I had a blast last July. I went to Orlando for a seminar on blogging, and my husband came along with me. We took two days to get there and two days to get back, and hit a couple of beaches along the way. The only incident that cast a pall on the trip was the ticket I received from the state trooper in Savannah on the way back.

It didn't matter that I was going with the flow of traffic. Yes, I was speeding on the interstate. I was clocked at 82 mph, and unfortunately it was a 55 limit on that stretch of highway.

When I returned home, I told a friend what happened, and she told me that our state of North Carolina treats other states' tickets as if it occurred here, and 15 miles over the limit meant losing the license for a period of time. I jumped on the internet and saw that I could lose my privilege to drive for a month. I contacted an attorney in Savannah to see if I could get the ticket reduced and long story short, I probably could. But the ticket and the attorney fees would be $1000. So I cut bait and just paid the ticket and let the rest ride.

Another friend said she received a ticket recently when she was traveling.  Similar situation except that it happened in North Carolina. She got the name of an attorney and called and was told to just put the ticket in the mail to them with a $450 check and they'd take care of it. They'd have the ticket changed to improper equipment and she wouldn't receive any points on her insurance. She was in a position to do this, so it's been handled.

These are the bare bones of the story. What is missing is the way I felt. The best word for it is "shame". My face felt hot. When I contacted the attorney, my voice shook. And when I thought about it, I knew it was ridiculous. I was speeding, not committing a heinous crime. So why did this emotion come up? I was feeling vulnerable.

Some of that vulnerability comes from a financial standpoint. Would I have the funds to pay for this? And some of it comes from how this will affect how I live my life. How will I get to work if I lose my license? (And I'm lucky with that - my husband's schedule allows for him to be able to drop me off, and I do live on a bus line.)

I'm not here to whine about paying my dues. I AM here to point out how money makes a difference in how we get treated. I'm lucky - I was able to pay my ticket and I will be able to cope when I'm informed of losing my license. But what about people who are unable to do that? If I felt vulnerable in my situation, what must someone who lives closer to edge feel?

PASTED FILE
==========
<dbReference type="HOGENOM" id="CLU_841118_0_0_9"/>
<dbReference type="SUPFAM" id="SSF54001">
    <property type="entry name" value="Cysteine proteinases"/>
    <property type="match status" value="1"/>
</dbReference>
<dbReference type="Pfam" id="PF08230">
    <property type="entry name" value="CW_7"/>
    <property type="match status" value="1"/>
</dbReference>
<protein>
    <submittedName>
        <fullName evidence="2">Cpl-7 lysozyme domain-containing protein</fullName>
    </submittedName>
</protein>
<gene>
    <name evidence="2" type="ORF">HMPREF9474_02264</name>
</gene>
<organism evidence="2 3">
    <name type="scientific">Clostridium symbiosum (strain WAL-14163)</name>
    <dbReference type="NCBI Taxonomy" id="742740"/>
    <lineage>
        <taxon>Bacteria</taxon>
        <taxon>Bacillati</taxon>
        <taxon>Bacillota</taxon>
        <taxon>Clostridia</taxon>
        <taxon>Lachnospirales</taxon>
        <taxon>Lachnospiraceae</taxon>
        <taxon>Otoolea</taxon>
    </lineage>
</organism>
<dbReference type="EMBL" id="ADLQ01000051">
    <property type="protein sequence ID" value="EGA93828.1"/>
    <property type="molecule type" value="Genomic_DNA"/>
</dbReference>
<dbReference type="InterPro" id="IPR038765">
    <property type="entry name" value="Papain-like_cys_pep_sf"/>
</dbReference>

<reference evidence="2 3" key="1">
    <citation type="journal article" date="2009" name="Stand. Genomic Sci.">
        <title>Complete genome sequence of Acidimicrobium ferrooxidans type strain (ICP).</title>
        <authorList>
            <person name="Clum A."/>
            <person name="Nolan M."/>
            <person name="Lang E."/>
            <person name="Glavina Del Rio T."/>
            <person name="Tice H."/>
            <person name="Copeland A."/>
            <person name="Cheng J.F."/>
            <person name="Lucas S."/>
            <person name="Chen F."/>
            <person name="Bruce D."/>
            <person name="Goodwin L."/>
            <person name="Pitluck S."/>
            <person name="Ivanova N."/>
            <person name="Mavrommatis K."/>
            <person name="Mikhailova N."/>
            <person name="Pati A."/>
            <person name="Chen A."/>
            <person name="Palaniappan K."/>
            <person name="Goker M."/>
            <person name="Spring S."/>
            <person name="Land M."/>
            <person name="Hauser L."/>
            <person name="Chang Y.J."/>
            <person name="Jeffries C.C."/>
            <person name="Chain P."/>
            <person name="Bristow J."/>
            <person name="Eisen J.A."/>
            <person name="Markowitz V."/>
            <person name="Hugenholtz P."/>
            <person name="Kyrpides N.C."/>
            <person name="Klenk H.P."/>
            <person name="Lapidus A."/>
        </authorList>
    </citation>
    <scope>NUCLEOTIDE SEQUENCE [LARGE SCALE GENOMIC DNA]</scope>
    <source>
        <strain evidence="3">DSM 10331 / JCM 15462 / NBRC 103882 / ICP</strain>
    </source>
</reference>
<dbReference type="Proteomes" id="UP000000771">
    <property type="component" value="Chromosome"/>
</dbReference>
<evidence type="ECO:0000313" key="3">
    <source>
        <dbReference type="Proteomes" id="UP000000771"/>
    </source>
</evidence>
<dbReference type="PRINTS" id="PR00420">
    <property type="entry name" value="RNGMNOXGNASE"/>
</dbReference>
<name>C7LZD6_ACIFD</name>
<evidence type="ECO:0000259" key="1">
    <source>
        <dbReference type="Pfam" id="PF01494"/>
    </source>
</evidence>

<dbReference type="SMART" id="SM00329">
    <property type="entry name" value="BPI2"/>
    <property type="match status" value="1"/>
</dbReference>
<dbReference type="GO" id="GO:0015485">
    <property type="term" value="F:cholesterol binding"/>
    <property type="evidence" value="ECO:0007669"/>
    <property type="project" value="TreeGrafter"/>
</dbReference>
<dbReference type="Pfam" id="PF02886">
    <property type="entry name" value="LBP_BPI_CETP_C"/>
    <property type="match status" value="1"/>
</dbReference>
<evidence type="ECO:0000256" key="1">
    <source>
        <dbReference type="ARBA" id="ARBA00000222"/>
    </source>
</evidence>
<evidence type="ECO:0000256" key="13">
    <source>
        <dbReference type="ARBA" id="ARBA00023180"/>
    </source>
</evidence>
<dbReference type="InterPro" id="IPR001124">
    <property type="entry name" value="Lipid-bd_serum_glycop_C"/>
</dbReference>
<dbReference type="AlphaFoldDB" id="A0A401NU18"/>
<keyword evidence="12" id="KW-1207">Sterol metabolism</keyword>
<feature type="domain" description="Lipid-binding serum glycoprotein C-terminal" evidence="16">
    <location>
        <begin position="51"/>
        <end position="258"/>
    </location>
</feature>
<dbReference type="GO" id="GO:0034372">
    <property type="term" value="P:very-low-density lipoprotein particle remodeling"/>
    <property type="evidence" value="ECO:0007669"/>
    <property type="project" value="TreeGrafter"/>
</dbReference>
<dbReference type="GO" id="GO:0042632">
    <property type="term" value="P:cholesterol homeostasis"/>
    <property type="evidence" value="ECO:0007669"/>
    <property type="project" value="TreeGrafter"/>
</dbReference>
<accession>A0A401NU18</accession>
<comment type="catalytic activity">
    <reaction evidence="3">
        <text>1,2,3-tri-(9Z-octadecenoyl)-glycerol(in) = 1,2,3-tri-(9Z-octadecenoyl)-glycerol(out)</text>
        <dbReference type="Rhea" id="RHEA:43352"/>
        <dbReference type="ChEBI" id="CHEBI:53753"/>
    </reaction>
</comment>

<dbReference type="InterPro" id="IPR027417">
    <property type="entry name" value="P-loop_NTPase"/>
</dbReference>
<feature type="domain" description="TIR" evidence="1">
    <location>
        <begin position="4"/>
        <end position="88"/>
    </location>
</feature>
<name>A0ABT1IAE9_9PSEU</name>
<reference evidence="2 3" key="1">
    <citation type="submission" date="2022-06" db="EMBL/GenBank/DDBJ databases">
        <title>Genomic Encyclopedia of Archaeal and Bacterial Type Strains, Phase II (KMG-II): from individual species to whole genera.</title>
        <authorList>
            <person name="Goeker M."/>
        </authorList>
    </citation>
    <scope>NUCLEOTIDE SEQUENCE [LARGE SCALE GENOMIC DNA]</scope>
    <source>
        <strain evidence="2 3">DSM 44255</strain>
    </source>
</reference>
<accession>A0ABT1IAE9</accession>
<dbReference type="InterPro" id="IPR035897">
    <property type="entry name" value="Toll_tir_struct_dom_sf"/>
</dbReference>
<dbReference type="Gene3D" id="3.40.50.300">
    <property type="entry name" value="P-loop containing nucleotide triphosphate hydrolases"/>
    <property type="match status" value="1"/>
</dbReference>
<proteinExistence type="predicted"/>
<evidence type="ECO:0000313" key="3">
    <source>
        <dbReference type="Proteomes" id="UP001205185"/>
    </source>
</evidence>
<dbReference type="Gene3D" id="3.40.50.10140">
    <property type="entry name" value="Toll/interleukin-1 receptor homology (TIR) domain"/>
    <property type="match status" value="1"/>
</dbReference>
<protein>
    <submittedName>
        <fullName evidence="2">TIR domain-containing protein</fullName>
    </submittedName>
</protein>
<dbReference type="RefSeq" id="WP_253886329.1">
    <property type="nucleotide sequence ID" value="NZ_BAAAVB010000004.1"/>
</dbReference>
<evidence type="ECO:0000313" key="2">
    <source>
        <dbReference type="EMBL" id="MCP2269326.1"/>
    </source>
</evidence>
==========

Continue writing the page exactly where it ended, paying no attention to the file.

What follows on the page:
I know we don't have a classless society yet. There are still the have's and have not's. We're always hearing about how the middle class is doing, especially around election time. We know the upper class has the money and the power. And then there is the 1%, the uber-rich, which constructs the blueprints of our society. But we don't often hear about the lower class, those at poverty level.

Perhaps you've heard about the new debtors prison in the news lately. Towns and cities are putting their lack of funds on the backs of those who are the least able to pay. Those who go to court for traffic violations end up on probation with exorbitant court fees and fines, and when they fall behind in paying them off, they are carted off to jail. And while they are there, their bill keeps mounting for their stay in prison! Some states have called debtors prison unconstitutional, but not all states have caught up. The gap between those who are unable to deal with life's governmental fines and those who can is increasing. This needs to change. It's not the vision of America I was taught in school.

Meanwhile, I've got a ticket to ride... I haven't received notice of forfeiture yet, but I know it's coming. I'm not between a rock and a hard place. I am fortunate enough to be able to deal.

 


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    Renee has been around the block a few times and has some opinions on how we interact with each other. She's bringing over the blog posts from My Peace of the Earth, and will be adding more.

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